AS: One of the biggest news stories lately has been a rash of heroin deaths because of heroin laced with fentanyl, a powerful opiate. If you were still a daily user and you saw that there were these fentanyl laced deaths in Rhode Island, would that keep a heroin addict such as yourself from wanting to use?

KS: I wish I could say yes, but I know that when I’m in active addiction, that nothing will stop me. No human being. On heroin I feel like someone could take anything I had, my home, if I had kids, my kids, I would give up anything and nothing would stop me.

AS: How do you feel about your future now?

KS: I have hope. If I didn’t have hope I wouldn’t be here. It’s scary. I know that if I continue on this path, and  choose to stay in recovery, I will be rewarded. That a more fulfilling and honest life, a life that is genuine, will be there. As much as it’s hard to be hopeful, I have it inside me. Thank God for this place. I can recover, and my plan is to go back to work and even if I end up in a wheelchair, I would become a substance abuse counselor. But I have learned that I am not in control, they taught me that here. But I feel hopeful. I tested it out with my last relapse, but with what I know, I know there is not point in going back again. I have never felt truly alive. It was synthetic, until now.

AS: Do you have any last things you want to say about heroin?

KS: I know there is controversy, I know some people don’t see this as a disease. If you were to ask me when my addiction started, I know that it was way before I picked up a drug. Probably when I was 5 or 6 years old I felt those first feelings of not being good enough or that nervousness, and I was such a fearful person. I always had this belief that me being able to function in this world was only possible if I had drugs. The first time I did a drug I was 13. And I knew I felt comfortable. I could talk anyone, I could go to a job interview and talk to someone and that was alright. That fear was paralyzing and the drugs were feeding that belief for a long time. It went to the point that I was living when I was using the drugs. I believed those were actual feelings and emotions, but I was completely empty inside. And eventually it got to the point that I didn’t want to live anymore. It does turn on you.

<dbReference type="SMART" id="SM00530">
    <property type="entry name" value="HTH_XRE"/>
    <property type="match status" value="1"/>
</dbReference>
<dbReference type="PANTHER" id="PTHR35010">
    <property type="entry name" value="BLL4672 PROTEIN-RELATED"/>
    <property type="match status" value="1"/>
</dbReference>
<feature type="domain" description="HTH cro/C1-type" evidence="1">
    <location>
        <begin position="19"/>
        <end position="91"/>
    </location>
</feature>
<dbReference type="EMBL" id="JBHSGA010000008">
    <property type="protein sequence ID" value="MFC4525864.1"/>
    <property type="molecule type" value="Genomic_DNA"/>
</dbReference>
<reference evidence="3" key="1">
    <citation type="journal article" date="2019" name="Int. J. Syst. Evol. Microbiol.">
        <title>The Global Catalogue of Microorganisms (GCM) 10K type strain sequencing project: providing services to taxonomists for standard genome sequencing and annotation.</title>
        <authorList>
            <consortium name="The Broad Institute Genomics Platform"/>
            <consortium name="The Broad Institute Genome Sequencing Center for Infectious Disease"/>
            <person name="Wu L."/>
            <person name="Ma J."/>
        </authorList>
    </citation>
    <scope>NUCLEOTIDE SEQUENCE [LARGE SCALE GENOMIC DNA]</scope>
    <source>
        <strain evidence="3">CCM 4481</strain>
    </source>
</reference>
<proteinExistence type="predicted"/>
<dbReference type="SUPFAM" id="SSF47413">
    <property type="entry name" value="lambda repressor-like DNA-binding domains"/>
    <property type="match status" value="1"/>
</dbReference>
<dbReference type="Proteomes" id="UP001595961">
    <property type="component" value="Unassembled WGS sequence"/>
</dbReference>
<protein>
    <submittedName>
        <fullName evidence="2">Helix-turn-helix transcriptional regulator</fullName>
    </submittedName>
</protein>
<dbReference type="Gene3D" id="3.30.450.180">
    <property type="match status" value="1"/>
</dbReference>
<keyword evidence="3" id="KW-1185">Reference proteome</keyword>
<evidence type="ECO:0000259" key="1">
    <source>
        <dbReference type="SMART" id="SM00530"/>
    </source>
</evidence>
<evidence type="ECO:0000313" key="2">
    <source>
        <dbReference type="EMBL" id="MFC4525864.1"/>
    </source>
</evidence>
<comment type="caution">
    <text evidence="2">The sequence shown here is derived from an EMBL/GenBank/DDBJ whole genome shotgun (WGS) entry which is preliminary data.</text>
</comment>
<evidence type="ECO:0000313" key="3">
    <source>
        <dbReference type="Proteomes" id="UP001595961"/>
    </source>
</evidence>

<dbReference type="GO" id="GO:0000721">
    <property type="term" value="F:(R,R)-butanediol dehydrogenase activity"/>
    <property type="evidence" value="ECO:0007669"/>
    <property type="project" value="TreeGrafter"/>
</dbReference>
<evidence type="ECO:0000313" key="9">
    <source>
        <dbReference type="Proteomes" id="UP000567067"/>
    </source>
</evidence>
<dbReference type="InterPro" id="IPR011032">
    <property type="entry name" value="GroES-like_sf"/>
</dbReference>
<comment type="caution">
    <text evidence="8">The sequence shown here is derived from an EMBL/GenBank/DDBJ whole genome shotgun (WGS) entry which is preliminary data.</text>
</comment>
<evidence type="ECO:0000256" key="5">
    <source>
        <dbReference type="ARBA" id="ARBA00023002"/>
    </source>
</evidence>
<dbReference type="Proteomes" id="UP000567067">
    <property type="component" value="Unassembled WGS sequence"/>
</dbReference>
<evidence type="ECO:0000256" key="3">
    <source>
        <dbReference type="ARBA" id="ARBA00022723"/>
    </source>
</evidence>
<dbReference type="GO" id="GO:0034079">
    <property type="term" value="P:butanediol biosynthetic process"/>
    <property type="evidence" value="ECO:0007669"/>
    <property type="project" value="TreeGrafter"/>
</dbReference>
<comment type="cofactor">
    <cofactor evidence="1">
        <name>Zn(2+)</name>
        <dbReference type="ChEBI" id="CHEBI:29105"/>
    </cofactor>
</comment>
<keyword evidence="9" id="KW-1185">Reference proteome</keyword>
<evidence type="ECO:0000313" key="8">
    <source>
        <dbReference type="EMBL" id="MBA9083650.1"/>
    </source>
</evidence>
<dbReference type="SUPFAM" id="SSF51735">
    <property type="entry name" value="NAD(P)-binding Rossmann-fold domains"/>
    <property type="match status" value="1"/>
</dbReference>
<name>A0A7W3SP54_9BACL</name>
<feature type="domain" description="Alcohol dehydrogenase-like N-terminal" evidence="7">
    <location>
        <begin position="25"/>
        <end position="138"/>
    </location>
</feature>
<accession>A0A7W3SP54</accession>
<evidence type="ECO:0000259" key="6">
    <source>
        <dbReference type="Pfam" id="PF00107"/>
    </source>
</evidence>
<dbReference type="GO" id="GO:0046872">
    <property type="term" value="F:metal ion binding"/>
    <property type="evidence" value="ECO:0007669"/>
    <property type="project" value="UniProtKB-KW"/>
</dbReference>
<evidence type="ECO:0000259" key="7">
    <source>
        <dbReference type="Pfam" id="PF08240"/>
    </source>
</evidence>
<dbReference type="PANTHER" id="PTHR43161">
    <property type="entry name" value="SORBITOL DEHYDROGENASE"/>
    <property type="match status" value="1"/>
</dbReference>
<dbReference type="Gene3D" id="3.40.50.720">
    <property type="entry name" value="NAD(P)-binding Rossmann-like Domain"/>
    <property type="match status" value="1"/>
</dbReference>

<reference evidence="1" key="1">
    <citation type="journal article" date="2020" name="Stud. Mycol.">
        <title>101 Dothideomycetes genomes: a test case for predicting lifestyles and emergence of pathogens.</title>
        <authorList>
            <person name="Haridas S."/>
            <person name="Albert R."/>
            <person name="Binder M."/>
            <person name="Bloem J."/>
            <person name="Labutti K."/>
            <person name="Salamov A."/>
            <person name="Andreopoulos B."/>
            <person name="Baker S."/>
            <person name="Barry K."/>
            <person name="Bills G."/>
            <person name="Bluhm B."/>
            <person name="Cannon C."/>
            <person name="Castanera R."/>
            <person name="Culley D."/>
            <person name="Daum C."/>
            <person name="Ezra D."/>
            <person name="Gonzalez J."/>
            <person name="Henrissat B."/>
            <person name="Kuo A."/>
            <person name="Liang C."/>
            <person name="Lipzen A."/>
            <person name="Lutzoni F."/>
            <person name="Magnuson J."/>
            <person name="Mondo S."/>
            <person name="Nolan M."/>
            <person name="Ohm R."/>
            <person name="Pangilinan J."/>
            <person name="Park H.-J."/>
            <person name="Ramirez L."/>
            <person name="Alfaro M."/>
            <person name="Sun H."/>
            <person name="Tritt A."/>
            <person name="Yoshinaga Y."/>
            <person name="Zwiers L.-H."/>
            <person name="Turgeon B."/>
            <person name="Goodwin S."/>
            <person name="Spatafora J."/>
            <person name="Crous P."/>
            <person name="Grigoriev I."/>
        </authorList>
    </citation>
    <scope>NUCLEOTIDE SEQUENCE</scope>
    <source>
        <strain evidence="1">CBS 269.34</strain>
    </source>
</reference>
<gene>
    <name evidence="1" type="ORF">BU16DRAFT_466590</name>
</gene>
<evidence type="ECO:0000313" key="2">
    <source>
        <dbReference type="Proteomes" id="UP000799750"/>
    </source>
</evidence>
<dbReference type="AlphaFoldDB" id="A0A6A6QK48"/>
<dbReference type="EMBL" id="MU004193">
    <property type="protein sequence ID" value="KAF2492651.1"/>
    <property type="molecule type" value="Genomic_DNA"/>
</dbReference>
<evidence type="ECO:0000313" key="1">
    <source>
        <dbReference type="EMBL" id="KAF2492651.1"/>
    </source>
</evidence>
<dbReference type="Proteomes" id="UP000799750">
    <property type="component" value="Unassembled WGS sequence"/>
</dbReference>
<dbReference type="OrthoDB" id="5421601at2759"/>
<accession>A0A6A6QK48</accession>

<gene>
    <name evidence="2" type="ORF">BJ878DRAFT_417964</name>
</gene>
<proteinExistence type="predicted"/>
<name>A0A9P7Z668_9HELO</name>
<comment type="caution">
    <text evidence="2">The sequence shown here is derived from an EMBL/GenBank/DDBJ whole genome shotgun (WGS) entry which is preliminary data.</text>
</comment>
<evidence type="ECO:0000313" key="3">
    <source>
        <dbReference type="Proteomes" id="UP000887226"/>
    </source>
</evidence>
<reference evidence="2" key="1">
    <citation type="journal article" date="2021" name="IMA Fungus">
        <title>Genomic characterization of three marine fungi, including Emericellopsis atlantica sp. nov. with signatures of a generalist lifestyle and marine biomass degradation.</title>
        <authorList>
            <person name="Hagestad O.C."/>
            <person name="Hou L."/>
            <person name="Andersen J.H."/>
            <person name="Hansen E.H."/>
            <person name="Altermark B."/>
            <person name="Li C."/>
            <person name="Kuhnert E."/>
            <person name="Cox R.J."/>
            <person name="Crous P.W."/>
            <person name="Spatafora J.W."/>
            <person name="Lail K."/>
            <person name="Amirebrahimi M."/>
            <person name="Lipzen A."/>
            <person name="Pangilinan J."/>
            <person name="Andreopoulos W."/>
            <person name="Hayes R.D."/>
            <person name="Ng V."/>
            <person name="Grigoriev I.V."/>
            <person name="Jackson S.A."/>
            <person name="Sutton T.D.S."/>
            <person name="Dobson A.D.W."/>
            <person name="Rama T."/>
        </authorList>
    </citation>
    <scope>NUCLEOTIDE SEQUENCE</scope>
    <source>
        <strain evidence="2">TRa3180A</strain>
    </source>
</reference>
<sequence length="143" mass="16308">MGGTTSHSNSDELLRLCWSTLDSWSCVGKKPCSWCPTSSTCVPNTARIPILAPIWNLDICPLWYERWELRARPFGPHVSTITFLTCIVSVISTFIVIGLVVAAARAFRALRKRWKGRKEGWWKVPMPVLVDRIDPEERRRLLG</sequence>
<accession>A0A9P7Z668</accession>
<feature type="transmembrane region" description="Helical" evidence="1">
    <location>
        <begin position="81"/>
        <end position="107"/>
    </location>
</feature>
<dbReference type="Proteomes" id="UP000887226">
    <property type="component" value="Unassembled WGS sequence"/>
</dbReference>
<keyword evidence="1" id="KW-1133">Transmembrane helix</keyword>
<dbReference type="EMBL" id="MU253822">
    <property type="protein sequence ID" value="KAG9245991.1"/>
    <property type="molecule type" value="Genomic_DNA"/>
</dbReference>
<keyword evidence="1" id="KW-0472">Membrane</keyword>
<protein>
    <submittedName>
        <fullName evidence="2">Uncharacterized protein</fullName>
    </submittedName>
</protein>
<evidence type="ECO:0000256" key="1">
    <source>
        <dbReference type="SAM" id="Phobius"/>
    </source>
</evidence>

Heroin will turn on you. It will never be the same.